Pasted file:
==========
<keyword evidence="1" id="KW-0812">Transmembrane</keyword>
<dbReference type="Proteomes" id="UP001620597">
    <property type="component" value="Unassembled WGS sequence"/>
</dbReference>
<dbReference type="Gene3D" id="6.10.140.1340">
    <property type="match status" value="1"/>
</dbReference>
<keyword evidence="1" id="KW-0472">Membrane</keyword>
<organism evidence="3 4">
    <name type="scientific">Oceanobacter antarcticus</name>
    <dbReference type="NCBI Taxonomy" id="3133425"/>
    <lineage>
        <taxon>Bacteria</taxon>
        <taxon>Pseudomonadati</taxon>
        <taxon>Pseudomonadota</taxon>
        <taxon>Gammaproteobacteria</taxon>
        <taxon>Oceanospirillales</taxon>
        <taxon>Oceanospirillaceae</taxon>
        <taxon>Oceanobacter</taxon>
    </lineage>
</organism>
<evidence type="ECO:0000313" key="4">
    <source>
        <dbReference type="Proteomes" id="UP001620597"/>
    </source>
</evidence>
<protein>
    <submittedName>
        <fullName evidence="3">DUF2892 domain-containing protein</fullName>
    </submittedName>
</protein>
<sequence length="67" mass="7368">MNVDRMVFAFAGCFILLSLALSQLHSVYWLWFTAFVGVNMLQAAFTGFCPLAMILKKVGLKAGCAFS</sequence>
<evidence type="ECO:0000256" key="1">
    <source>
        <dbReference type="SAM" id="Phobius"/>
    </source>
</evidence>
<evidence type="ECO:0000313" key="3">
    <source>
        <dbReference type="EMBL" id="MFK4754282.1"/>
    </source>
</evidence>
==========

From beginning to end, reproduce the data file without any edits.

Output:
<keyword evidence="1" id="KW-0812">Transmembrane</keyword>
<dbReference type="Proteomes" id="UP001620597">
    <property type="component" value="Unassembled WGS sequence"/>
</dbReference>
<dbReference type="Gene3D" id="6.10.140.1340">
    <property type="match status" value="1"/>
</dbReference>
<keyword evidence="1" id="KW-0472">Membrane</keyword>
<organism evidence="3 4">
    <name type="scientific">Oceanobacter antarcticus</name>
    <dbReference type="NCBI Taxonomy" id="3133425"/>
    <lineage>
        <taxon>Bacteria</taxon>
        <taxon>Pseudomonadati</taxon>
        <taxon>Pseudomonadota</taxon>
        <taxon>Gammaproteobacteria</taxon>
        <taxon>Oceanospirillales</taxon>
        <taxon>Oceanospirillaceae</taxon>
        <taxon>Oceanobacter</taxon>
    </lineage>
</organism>
<evidence type="ECO:0000313" key="4">
    <source>
        <dbReference type="Proteomes" id="UP001620597"/>
    </source>
</evidence>
<protein>
    <submittedName>
        <fullName evidence="3">DUF2892 domain-containing protein</fullName>
    </submittedName>
</protein>
<sequence length="67" mass="7368">MNVDRMVFAFAGCFILLSLALSQLHSVYWLWFTAFVGVNMLQAAFTGFCPLAMILKKVGLKAGCAFS</sequence>
<evidence type="ECO:0000256" key="1">
    <source>
        <dbReference type="SAM" id="Phobius"/>
    </source>
</evidence>
<evidence type="ECO:0000313" key="3">
    <source>
        <dbReference type="EMBL" id="MFK4754282.1"/>
    </source>
</evidence>